A: I think Coach McAdoo will do a great job. I think he really does a wonderful job of holding court in the offensive meetings and getting his points across. I think he’ll continue to do a great job with the whole team. I’m excited for that. I think he’s ready and he’ll have a great staff of coaches. I think we’re close. I think we have some pieces in place that I’m excited about. I know we always need some new people, some areas where we need some help. I think the Giants are always committed to doing whatever it takes to get the right people and to get back to winning games and making playoffs and having that championship caliber squad. Q: If I could be bold enough to ask a Pro Bowl question: have you given any thought or have you talked to Odell at all about being the captain and maybe if his team would draft you?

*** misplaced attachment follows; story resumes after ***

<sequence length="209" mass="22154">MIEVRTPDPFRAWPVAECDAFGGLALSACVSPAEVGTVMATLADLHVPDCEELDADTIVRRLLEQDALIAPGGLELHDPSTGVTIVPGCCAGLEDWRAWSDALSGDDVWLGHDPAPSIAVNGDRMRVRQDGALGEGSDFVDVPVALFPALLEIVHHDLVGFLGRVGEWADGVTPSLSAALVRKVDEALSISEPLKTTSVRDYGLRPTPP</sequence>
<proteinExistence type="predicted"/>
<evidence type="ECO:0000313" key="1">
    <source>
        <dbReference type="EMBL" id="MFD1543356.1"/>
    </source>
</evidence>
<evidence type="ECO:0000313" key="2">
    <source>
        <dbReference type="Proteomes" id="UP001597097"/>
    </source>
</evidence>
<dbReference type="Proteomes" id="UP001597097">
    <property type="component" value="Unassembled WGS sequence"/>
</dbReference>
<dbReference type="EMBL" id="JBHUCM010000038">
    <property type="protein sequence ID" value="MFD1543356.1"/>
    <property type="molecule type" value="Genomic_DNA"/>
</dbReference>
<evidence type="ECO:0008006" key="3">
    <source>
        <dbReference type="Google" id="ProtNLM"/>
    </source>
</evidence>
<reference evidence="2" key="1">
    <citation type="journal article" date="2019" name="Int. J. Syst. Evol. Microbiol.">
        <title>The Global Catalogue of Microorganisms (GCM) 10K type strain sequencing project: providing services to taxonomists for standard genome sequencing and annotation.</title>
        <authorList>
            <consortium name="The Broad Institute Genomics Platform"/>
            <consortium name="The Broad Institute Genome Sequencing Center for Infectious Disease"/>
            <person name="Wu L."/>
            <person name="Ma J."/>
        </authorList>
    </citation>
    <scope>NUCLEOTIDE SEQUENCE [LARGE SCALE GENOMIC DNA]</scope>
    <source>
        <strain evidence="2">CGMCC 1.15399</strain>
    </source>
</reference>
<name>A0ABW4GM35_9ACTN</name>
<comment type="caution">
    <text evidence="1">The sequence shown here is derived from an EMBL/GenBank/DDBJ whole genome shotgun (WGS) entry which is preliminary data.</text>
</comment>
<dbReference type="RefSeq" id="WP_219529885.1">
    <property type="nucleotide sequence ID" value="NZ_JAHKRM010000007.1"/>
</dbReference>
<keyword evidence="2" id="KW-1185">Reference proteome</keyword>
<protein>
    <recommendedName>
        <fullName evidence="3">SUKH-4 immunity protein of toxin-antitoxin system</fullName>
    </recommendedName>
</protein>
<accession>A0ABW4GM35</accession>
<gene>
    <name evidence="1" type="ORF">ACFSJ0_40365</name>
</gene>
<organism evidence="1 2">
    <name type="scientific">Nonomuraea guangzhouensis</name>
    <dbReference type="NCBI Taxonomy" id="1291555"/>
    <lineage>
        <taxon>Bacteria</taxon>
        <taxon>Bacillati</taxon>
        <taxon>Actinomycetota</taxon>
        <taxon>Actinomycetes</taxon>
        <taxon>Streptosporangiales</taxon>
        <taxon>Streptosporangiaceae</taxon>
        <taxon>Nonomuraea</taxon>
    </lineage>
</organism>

A: I told Odell: I said “Odell hey, I know you’re captain, don’t feel any pressure to draft me. But if you don’t draft me, don’t expect to catch any balls next year. No pressure at all.” I left it at that, and I think he’ll make an educated decision at the draft.